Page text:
The Circle begins with what should be a blessed event: the birth of a child. And it would be, except for one tiny problem. It’s a girl, and the mother’s in-laws were expecting a boy. And in Iran, that’s reason enough for divorce, thrusting new mother Solmaz (whom we never see) and the newborn into an uncertain future. And so begins The Circle, acclaimed Iranian director Jafar Panahi’s incisive and troubling look into the perils facing Iranian women.
The film introduces us to a number of women whose stories are loosely intertwined (one of the only joys of watching this sad film is the graceful way in which Panahi moves between their stories, regardless of how tangential they might be). When Solmaz’ mother leaves the hospital, we meet Arezou and Nargess, two women who have just been released from prison and are trying to make their way to Nargess’ home village, where they hope to start anew. When their companion is arrested (for what, we don’t know—the women’s crimes are left vague, almost implying that their real crime is simply being female), the two are left the fend for themselves with little money and even fewer friends.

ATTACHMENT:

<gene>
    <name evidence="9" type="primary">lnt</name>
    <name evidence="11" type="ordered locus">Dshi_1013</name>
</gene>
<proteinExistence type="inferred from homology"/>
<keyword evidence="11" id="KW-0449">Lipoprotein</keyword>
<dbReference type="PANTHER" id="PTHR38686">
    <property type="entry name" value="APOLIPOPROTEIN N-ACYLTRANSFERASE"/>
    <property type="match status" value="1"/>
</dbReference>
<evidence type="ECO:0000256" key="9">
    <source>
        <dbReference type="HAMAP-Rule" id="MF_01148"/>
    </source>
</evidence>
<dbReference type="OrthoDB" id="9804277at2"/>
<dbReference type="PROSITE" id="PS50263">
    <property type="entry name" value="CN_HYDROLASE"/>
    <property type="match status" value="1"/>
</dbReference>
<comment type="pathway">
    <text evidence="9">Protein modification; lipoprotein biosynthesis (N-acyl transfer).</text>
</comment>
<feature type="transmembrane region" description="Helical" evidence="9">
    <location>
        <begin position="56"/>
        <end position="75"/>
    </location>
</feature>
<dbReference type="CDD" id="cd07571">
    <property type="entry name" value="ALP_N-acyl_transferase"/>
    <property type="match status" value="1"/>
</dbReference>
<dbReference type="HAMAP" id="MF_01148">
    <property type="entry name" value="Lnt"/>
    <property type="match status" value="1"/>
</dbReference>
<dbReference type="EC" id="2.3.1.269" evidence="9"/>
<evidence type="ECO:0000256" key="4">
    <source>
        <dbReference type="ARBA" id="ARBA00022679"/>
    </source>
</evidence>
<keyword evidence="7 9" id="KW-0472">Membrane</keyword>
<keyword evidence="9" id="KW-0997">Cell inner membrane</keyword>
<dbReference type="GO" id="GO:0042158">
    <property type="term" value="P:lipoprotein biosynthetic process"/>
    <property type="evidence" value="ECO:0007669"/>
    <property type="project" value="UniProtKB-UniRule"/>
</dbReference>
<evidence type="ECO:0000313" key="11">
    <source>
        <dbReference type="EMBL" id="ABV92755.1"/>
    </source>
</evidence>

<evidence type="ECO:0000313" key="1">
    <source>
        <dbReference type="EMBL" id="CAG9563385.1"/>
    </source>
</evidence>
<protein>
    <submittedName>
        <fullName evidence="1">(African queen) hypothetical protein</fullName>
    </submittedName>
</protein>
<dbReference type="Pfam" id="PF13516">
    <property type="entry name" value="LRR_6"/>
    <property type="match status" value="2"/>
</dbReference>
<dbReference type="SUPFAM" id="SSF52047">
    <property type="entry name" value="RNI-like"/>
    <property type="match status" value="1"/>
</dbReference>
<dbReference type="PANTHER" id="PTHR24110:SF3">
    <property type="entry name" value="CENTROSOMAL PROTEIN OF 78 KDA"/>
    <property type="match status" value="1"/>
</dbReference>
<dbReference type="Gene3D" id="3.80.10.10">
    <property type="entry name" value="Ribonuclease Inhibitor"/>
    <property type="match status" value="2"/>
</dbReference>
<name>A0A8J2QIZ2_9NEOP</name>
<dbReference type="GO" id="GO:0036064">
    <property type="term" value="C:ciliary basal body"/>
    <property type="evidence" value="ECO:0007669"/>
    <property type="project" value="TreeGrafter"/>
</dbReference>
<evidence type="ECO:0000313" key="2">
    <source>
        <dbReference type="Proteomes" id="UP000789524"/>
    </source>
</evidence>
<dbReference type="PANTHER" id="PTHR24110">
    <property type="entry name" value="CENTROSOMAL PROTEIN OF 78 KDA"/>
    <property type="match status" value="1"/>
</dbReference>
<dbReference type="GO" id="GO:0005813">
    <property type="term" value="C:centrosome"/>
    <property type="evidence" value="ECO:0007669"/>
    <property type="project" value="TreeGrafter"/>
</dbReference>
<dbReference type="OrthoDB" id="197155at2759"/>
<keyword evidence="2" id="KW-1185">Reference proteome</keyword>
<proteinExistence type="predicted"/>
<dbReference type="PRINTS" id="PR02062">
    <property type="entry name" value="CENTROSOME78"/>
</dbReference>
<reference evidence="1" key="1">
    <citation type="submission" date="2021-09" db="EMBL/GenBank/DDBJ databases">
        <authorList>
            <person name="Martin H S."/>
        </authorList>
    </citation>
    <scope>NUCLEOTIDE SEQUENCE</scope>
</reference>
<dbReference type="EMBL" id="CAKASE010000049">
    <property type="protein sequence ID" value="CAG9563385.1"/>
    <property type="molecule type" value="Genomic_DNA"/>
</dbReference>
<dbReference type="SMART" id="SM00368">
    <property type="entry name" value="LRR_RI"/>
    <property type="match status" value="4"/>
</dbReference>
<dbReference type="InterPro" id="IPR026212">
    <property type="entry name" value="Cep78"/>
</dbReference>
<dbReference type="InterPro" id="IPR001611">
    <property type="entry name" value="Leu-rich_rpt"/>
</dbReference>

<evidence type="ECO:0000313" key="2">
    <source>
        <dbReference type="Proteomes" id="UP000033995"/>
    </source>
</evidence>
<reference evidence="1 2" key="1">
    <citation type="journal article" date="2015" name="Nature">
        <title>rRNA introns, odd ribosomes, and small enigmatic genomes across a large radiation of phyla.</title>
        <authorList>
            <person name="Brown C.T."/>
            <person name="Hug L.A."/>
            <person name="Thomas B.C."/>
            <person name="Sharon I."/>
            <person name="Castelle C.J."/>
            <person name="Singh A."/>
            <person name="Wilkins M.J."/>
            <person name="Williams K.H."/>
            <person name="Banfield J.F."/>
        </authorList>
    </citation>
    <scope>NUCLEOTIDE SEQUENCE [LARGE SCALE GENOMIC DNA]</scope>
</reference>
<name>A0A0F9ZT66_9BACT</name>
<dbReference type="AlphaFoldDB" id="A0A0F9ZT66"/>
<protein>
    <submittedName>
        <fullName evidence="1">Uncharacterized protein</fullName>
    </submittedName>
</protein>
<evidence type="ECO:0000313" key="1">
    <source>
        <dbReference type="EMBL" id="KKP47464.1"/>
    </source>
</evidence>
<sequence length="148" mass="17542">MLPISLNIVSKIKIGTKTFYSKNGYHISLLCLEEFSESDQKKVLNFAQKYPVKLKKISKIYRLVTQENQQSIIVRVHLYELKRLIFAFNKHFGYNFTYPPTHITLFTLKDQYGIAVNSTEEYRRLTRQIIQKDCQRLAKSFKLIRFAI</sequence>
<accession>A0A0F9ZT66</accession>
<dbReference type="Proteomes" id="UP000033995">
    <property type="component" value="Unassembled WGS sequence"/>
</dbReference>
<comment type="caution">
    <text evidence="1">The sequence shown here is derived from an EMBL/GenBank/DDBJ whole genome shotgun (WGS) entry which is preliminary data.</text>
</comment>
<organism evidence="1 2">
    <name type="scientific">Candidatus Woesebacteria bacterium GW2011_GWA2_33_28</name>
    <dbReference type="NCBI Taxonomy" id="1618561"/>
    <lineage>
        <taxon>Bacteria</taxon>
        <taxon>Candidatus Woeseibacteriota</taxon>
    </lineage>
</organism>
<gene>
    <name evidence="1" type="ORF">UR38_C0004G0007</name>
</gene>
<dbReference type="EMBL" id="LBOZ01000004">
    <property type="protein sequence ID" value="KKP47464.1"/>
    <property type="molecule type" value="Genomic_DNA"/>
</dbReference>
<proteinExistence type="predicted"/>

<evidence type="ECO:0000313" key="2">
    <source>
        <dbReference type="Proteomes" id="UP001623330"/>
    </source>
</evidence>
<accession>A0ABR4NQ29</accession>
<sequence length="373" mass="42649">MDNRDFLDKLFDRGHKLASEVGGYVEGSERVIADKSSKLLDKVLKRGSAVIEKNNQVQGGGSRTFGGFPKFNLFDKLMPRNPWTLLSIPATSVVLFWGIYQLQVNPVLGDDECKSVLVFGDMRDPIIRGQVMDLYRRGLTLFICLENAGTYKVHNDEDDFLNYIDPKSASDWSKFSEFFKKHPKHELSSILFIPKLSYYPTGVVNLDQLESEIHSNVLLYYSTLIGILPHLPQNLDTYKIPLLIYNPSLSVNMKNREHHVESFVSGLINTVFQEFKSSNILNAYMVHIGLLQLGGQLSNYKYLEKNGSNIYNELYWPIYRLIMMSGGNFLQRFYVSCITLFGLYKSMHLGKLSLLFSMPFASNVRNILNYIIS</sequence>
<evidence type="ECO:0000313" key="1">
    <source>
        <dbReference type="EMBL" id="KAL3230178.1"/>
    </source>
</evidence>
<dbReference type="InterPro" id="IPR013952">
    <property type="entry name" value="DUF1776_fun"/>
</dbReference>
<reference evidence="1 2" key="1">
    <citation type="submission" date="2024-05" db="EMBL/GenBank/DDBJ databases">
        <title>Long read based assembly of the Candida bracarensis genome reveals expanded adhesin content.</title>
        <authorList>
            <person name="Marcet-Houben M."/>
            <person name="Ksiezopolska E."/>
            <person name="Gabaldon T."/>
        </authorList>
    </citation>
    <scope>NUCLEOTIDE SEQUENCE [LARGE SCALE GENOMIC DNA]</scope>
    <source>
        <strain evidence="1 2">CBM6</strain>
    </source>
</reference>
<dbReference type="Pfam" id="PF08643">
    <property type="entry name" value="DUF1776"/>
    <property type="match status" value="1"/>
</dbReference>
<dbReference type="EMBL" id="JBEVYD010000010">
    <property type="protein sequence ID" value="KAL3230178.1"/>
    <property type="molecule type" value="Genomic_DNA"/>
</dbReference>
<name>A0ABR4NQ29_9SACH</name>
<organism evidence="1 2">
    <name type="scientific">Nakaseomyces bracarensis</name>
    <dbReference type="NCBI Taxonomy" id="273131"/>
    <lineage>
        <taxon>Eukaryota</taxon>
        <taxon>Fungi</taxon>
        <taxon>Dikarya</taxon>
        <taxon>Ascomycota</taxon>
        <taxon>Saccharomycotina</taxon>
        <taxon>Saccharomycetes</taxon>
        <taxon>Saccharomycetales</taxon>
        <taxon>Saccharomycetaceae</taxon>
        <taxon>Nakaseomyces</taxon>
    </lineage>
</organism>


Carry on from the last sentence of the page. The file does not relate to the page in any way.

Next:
We then meet Pari, whom Arezou and Nargess are attempting to contact. Pari was also an inmate, but has escaped to get an abortion. Unable to get one because her husband is dead, and having been abandoned by her family, she turns to Elham, a former inmate who has since married a doctor. However, Elham refuses to help, fearful that her husband’s family might learn of her shameful past. Abandoned once again, Pari returns to the streets and runs into Nayereh, a poor woman who has abandoned her daughter in the hopes that some wealthy family might take her in. And so it goes.